Yoga as a supplement to the treatment of mental illnesses
According to health experts, about one in four people suffers from a mental disorder at some point in their lives. Affected people are often treated with medication and / or psychotherapy. According to the latest findings, body-oriented yoga can also help as a complementary treatment option.
Mental disorders are common in the population
According to a recent report by the World Health Organization (WHO), almost ten percent of people worldwide suffer from depression and anxiety. Mental disorders are common. Those affected are usually advised to undergo psychotherapy. At the same time, medication is also often used. German scientists are now reporting on a promising approach to complementary treatment. Accordingly, yoga helps with mental disorders.
Physical yoga as an accompaniment to therapy
The treatment of different forms of mental disorders can be quite difficult. Here, physical yoga as an accompaniment to therapy could significantly improve the success of treatment, according to the results of a recent study by psychologists from the University Hospital and the Friedrich Schiller University in Jena. "Yoga is a treatment option for mental disorders," said the university hospital. In their meta-analysis, the Jena psychologists evaluated previous studies on the effectiveness of body-oriented yoga for mental disorders and found that yoga with breathing and body exercises can offer a promising complementary approach to the treatment of mental disorders.
Effect of yoga exercises checked for mental disorders
According to the researchers, the advantages are clear to see. Because yoga is a widespread leisure activity and therefore a low-threshold, well-accepted therapeutic approach that is not only inexpensive, but also brings little risk or side effects. The study results were published in the Deutsches Ärzteblatt. The positive effects of yoga for physical complaints such as chronic pain or cardiovascular diseases are well documented, according to the researchers. So far, however, the question of how effective body-oriented yoga is in the treatment of mental disorders has remained open. Director of Studies PD Dr. Jenny Rosendahl from the Institute for Psychosocial Medicine and Psychotherapy at the University Hospital in Jena and colleagues ultimately filtered out 2500 publications on the subject, 25 studies with suitable quality requirements, on the basis of which they checked the effect of yoga exercises on mental disorders.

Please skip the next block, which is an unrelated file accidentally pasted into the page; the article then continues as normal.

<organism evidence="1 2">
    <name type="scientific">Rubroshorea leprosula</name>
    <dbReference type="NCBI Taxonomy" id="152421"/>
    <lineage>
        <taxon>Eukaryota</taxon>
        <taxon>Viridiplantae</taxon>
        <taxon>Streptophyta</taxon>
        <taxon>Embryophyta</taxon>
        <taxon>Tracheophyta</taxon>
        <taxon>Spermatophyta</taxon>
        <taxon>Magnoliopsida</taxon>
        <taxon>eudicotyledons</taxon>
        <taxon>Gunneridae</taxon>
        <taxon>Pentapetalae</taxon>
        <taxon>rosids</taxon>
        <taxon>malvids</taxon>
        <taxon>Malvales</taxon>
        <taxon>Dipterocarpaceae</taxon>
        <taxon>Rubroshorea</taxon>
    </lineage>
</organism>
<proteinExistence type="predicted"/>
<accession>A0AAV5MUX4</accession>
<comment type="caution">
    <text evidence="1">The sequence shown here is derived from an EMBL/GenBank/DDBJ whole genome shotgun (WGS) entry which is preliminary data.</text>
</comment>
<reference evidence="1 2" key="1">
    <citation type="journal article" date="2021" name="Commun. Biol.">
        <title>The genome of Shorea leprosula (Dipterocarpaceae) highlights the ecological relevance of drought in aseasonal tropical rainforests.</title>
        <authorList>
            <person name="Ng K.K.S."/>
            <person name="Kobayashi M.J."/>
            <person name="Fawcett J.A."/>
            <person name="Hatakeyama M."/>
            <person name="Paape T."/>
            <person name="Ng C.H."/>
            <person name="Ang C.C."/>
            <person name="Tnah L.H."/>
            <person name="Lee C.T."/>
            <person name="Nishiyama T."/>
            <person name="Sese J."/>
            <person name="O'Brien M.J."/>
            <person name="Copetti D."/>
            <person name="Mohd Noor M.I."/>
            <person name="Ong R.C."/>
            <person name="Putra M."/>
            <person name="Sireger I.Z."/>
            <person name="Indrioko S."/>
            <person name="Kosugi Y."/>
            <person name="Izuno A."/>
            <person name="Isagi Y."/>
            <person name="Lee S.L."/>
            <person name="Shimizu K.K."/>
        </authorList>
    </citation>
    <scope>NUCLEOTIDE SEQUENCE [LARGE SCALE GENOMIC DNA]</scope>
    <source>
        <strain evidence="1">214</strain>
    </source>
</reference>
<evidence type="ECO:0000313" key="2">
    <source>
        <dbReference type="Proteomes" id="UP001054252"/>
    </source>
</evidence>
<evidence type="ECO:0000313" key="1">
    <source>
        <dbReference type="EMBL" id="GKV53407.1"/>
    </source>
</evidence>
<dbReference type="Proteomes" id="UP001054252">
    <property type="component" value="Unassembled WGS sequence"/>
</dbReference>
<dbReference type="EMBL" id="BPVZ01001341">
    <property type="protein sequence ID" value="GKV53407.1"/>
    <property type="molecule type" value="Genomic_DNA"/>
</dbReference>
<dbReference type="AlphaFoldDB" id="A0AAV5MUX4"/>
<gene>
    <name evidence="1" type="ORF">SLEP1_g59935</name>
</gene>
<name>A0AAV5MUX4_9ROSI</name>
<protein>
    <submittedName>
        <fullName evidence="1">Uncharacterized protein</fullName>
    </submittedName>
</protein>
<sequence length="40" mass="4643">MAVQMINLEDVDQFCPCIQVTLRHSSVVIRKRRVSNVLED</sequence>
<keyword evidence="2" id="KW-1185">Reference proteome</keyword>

Effects of yoga for depression, schizophrenia and Co.
"It was essential for the selection that the examinations compared groups with and without yoga and that the study participants were randomly divided into these groups," explains Rosendahl. In addition, according to the study director, yoga had to "be explicitly described as hatha yoga or include breathing and physical exercises." In total, the studies considered included more than 1,300 subjects, and the majority of them were carried out in the USA or India. The majority of the examinations looked at patients with schizophrenia and depression, according to the university hospital. "But also with substance dependencies, anxiety and other disorders, the subjects completed yoga exercises - always in groups and under the guidance of a yoga teacher," according to the Jena University Hospital.
Significant symptom relief
Yoga was used in the course of the studies considered to treat various psychological disorders and "most of the training was supplemented by medication, which was sometimes accompanied by other therapeutic interventions," reports Jenny Rosendahl. In some studies, yoga was also used as the sole therapy. The control groups generally did not receive any additional treatment, but in some studies yoga was compared to exercise, attention control, or psychotherapy. "Overall, yoga showed a significant effect in terms of alleviating the symptoms of the disorders under consideration," concluded the study director. However, the demonstrable effects in the studies were "very heterogeneous".
Further studies required
According to the researchers, yoga turned out to be slightly more effective in comparing yoga exercises with sports or attention control, while it was about as effective as a supplement to medication, for example, as a standard psychotherapeutic treatment. According to the researchers, further influencing factors must now be examined here. For example, in recent work there was a lower positive effect of yoga, which may be due to the increasing standardization of the studies. In addition, yoga had shown a weaker effect in patients who were receiving outpatient or inpatient treatment. The severity of the disorder can play a role. In view of the current study results, body-oriented yoga should be considered as a supplementary treatment option for mental disorders, emphasizes Rosendahl. It could "reduce disorder-specific symptoms and contribute to the improvement of well-being and quality of life." However, further, high-quality studies are necessary in order to better evaluate the specific effects of yoga. (fp, ad)